Resistance in the Anthropocene
Should we turn to civil disobedience to avert looming ecological disaster?
People in the UK just experienced a weird, time-shifted summer — in the final two weeks of February.
In west London the temperature peaked at 21.2C. That’s the hottest February day ever recorded in the UK, and the first time a temperature above 20C has been seen in winter.
The February summer wasn’t limited to Britain. Amsterdam also recorded its hottest ever February day, with a peak temperature of 18.4C.
The sudden shift in temperatures was so extreme that climate scientists struggled to analyse it. Dutch scientist Geert Jan van Oldenborgh said that according to current models the probability of a 21C February day in London was close to zero:
‘This is an incredible jump in record temperatures. If you asked me a few months ago, I would have said it is ridiculous…It’s at least a one-in 200-year event, but it could be more because my statistical tools break down.’
Extinction Rebellion was founded in London in 2018. It is an international movement for direct, non-violent action to avert ecological collapse.
The movement was launched by a letter signed by a host of leading academics. It’s worth quoting from at length:
‘Humans cannot continue to violate the fundamental laws of nature or of science with impunity. If we continue on our current path, the future for our species is bleak…When a government wilfully abrogates its responsibility to protect its citizens from harm… it has failed in its most essential duty of stewardship. The ‘social contract’ has been broken, and it is therefore not only our right, but our moral duty to bypass the government’s inaction and flagrant dereliction of duty, and to rebel to defend life itself.’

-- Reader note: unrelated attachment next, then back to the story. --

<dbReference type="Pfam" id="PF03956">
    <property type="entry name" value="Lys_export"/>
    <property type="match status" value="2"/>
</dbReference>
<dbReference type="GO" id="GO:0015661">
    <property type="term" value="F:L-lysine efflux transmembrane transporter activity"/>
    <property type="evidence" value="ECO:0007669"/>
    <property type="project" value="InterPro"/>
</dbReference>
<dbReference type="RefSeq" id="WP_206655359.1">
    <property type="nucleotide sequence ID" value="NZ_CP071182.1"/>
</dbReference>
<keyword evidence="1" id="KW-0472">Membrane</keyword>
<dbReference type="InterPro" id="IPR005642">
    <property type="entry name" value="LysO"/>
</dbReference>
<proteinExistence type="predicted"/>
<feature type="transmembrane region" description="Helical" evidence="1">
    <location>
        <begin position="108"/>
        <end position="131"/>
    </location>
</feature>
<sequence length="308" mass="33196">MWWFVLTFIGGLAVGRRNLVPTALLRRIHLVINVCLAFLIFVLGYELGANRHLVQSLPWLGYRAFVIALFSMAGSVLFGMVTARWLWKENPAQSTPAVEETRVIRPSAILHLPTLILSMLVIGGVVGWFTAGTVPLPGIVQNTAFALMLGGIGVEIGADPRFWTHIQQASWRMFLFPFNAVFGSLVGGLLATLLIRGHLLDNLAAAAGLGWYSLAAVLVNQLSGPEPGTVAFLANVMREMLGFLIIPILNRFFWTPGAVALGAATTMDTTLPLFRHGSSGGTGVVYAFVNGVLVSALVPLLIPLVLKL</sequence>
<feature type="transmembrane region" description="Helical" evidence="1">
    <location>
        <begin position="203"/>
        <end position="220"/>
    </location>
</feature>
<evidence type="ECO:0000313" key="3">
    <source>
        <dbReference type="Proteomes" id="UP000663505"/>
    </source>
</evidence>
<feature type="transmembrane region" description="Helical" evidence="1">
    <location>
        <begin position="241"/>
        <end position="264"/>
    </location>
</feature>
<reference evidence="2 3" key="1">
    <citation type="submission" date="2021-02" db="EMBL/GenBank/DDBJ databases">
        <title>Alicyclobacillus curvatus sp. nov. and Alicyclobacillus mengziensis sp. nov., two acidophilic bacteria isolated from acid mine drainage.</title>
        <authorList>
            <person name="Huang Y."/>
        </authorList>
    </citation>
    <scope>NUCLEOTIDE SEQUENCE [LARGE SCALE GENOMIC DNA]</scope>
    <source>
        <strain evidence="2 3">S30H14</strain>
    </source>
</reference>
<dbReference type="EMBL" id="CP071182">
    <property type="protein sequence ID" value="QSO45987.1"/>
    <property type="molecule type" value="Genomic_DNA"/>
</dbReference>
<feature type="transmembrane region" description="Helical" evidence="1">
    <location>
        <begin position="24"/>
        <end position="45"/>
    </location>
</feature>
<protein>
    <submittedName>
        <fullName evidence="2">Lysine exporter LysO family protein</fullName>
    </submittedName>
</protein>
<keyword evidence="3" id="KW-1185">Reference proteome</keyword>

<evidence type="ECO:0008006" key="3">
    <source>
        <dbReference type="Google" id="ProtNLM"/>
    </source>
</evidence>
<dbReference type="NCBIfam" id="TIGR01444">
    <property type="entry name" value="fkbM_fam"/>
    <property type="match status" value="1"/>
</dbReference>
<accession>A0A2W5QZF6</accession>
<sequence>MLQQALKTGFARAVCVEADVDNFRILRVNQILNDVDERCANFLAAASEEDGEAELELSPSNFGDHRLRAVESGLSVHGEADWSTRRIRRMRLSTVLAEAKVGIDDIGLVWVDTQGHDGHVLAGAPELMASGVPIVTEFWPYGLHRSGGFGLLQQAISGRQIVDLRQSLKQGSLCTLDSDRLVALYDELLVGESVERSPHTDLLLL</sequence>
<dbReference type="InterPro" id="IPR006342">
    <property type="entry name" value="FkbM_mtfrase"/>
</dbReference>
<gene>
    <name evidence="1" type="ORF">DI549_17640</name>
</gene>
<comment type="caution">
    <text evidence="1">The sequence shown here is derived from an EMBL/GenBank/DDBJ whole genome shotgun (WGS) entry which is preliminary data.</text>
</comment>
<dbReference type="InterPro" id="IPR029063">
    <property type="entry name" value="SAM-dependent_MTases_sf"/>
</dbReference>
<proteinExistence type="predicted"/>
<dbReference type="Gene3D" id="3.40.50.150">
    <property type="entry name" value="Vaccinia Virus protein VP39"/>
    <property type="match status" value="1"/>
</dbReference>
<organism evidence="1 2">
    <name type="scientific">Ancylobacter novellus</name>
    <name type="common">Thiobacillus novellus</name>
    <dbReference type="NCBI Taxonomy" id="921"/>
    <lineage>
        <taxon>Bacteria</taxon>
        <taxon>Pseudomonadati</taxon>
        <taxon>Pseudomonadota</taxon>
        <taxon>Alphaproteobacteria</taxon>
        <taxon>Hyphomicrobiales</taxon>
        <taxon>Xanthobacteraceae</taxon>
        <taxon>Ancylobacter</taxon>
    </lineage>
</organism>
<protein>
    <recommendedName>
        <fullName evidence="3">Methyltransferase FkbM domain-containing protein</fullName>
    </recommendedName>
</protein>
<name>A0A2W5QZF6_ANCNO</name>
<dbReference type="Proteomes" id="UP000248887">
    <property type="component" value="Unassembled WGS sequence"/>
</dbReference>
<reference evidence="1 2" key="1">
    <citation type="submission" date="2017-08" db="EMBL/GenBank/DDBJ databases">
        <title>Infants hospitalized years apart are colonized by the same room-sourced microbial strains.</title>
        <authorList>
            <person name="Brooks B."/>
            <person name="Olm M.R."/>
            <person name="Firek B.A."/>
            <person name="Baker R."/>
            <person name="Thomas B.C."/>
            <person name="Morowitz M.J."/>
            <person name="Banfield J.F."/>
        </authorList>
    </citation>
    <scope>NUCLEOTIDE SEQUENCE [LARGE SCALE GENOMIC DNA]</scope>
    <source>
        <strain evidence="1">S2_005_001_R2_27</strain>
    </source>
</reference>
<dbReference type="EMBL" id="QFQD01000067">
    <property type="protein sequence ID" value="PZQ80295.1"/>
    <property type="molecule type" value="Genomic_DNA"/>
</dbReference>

Among the movement’s demands are ‘legally binding policy measures to reduce carbon emissions to net zero by 2025’ and the establishment of a new national Citizens’ Assembly to oversee climate action.
The movement held a Rebellion Day in London in November; more than 6,000 people turned out to block the five main bridges over the River Thames, causing disruption for several hours. There were over 70 arrests; many members of Extinction Rebellion say they are prepared to go to prison as a result of their action. Similar days of resistance are planned.
The movement is leading a new wave of direct action on the environment. Schools 4 Climate Action has seen tens of thousands of pupils in Germany, Sweden, Australia and the UK absent themselves from classrooms and march for action on climate change. Meanwhile, nascent group BirthStrike represents people who say they won’t have children in the face of what they believe is likely and imminent environmental and social breakdown.
When is rebellion against your own government justified? That question haunted the thinkers at the foundation of modern political philosophy.
In the dark masterpiece that is The Leviathan, published in 1651, Thomas Hobbes infamously told readers that direct action against the state can never be right. John Locke replied with Two Treatises of Government, which argued that citizens have a right to overthrow a government that fails to protect their life and liberty. It’s from Locke that people in the west indirectly take much of their understanding of how citizens stand in relation to the state.
The shadow that haunted Locke and his contemporaries was one familiar to any reader in the 17th-century. That is, tyranny: the frightening possibility of an unjust king who abuses his subjects.
Today, we live under a different shadow. The shadow of looming and self-inflicted ecological catastrophe. We are having to adjust ourselves to the weirding of the global climate. Unseasonable or downright freakish weather — and the otherworldly feeling it creates — is a part of our lives now. And there is no serious disagreement on the causes.
And yet we can’t stop. Burning petrol in our cars. Taking flights. Eating huge quantities of meat. And all the rest of it.
In the second decade of the 21st-century, citizens of the industrialised world are trapped inside a broken logic that makes two contradictory demands of us. We know we can’t go on with the carbon-fuelled lifestyles that are destroying the environment. Meanwhile, we know we have to go on with those lifestyles. Not because we want to wreck the planet. But because we want to be able get to work in the morning. To light our homes at night. To visit our sick aunt on the other side of town. To have a social life. To just exist.